Jean-marc pizano If it was you I snitched it from, Dear Reader, please do let me know.
Oh well, maybe my telling you that Jackson was a painter and Pollock was a painter didn’t fix the same senses for both names after all. I won’t pursue that because, when it comes to senses, who can prove what fixes what? But it hardlymatters since, on reflection, what’s going on doesn’t seem to have to do with meaning. Rather, the governing principle isa piece of logical syntax: If V and ‘b are different names, then the inference from ‘Fa’ to ‘Fb’ is never conceptuallynecessary.5 (It’s even OK to wonder whether Jackson is Jackson, if the two ‘Jacksons’ are supposed to be tokens ofdifferent but homonymous name types.) It looks like the moral of this story about Jackson and Pollock is the same asthe moral of Mates’s story about bachelors and unmarried men. Frege’s substitution test doesn’t identify senses.Correspondingly, if it is stipulated that MOPs are whatever substitution salve veritate turns on, then MOPs have to besliced a good bit thinner than senses. Individuating MOPs is more like individuating forms of words than it is likeindividuating meanings.
I take these sorts of considerations very seriously. They will return full strength at the end of Chapter 2.
—What’s wrong with 5.3: This takes a little longer to say, but here is the short form. Your having n MOPs for water explains why you have n ways of thinking about water only on the assumption that there is exactly one way to grasp each MOP.6The question thus arises what, if anything, is supposed to legitimize this assumption. As far as I can tell, unless you’reprepared to give up 5.3, the only answer a Fregean theory allows you is: sheer stipulation.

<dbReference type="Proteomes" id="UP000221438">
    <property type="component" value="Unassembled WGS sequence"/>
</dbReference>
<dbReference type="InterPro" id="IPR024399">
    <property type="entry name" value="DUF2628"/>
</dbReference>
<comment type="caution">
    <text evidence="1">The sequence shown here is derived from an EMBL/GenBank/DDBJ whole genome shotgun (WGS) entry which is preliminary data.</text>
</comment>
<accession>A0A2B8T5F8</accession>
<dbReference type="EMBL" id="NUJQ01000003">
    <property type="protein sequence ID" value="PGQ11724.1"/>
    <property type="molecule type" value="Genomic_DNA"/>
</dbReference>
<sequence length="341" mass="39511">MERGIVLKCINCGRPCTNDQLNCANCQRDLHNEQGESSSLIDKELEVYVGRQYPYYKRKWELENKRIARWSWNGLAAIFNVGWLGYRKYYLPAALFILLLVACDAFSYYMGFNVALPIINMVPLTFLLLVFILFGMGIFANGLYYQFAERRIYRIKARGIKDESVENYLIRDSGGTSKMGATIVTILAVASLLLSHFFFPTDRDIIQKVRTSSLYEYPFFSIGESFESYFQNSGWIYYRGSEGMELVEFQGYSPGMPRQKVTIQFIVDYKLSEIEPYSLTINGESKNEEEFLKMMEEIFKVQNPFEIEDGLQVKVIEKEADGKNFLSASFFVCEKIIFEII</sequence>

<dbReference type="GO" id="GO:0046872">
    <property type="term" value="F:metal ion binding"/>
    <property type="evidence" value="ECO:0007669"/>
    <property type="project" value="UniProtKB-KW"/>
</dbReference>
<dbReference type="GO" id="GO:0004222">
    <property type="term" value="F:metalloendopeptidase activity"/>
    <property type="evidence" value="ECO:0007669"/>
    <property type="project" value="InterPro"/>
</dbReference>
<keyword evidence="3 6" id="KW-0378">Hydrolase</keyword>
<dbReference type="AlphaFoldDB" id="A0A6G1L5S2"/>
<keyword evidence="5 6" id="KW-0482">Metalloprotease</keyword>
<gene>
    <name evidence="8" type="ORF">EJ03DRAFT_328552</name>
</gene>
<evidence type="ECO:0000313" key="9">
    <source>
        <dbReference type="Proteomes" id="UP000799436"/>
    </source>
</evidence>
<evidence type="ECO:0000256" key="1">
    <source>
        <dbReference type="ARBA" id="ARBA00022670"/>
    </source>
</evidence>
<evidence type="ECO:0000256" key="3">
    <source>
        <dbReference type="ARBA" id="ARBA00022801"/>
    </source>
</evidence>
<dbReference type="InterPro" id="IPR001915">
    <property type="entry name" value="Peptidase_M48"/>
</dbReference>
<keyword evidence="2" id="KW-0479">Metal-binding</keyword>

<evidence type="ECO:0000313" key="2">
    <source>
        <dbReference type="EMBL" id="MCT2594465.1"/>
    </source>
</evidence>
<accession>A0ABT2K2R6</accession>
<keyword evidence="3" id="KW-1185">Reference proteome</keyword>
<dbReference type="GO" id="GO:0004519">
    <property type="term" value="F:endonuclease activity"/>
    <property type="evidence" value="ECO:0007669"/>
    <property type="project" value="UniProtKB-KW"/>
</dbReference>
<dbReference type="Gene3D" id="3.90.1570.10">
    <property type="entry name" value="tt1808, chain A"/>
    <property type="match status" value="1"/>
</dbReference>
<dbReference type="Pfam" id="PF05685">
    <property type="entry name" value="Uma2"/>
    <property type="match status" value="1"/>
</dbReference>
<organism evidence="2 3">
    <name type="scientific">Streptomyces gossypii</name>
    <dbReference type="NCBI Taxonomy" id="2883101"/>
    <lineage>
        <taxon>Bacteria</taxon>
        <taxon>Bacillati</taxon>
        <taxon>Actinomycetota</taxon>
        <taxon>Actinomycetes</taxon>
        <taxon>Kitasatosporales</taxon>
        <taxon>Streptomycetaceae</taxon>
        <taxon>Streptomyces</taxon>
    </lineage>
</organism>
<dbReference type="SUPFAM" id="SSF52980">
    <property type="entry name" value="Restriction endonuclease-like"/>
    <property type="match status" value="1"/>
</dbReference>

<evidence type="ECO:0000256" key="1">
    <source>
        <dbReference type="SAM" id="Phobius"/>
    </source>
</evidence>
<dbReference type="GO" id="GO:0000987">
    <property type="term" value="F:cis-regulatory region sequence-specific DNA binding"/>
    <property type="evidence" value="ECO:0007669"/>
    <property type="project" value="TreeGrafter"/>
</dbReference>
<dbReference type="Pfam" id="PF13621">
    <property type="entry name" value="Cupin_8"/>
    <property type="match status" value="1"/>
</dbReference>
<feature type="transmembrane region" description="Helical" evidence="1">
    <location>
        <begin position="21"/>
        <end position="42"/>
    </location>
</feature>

Terminological digression (I’m sorry to have to ask you to split these hairs, but this is a part of the wood where it is very easy to get lost): I use ‘entertaining’ and ‘grasping’ a MOP (/concept) interchangeably. Enter taining/grasping a MOPdoesn’t, of course, mean thinking about the MOP;
there are as many ways of thinking about a MOP as there are of thinking about a rock or a number. That is, innumerably many; one for each mode of presentation of the MOP. Rather, MOPs are supposed to be the vehicles ofthought, and entertaining a MOP means using it to present to thought whatever the MOP is a mode of presentationof; it’s thinking with the MOP, not thinking about it. End digression. My point is that if there is more than one way tograsp a MOP, then ‘grasping a water-MOP is a way of thinking about water’ and ‘Smith has only one water-MOP’ doesnot entail that Smith has only one way of thinking about water.
So, then, what ensures that there is only one way to grasp a MOP? Since Frege thinks that MOPs are senses and that sense determines reference (concepts with the same sense must be coextensive) he holds, in effect, that MOP identityand concept identity come to the same thing. So my question can be put just in terms of the latter: that one has asmany ways of thinking of a referent as one has concepts of the referent depends on there being just one way toentertain each concept. What, beside stipulation, guarantees this?
Perhaps the following analogy (actually quite close, I think) will help to make the situation clear. There are lots of cases where things other, and less problematic, than Fregean senses might reasonably be described as ‘modes ofpresentation’; viz. as being used to present the object of a thought to the thought that it’s the object of. Consider, forexample, using a diagram of a triangle in geometrical reasoning about triangles. It seems natural, harmless, maybe evenilluminating, to say that one sometimes reasons about triangles via such a diagram; and that the course of the reasoningmay well be affected (e.g. facilitated) by choosing to do so. In a pretty untendentious sense, the diagram functions topresent triangles (or triangularity) to thought; OK so far.
But notice a crucial difference between a diagram that functions as a mode of presentation and a Fregean sense that does: in the former case, there’s more—lots more—than one kind of object that the diagram can be used to present.The very same diagram can represent now triangles, now equilateral triangles, now closed figures at large, now threesided figures at large . . .Jean-marc pizano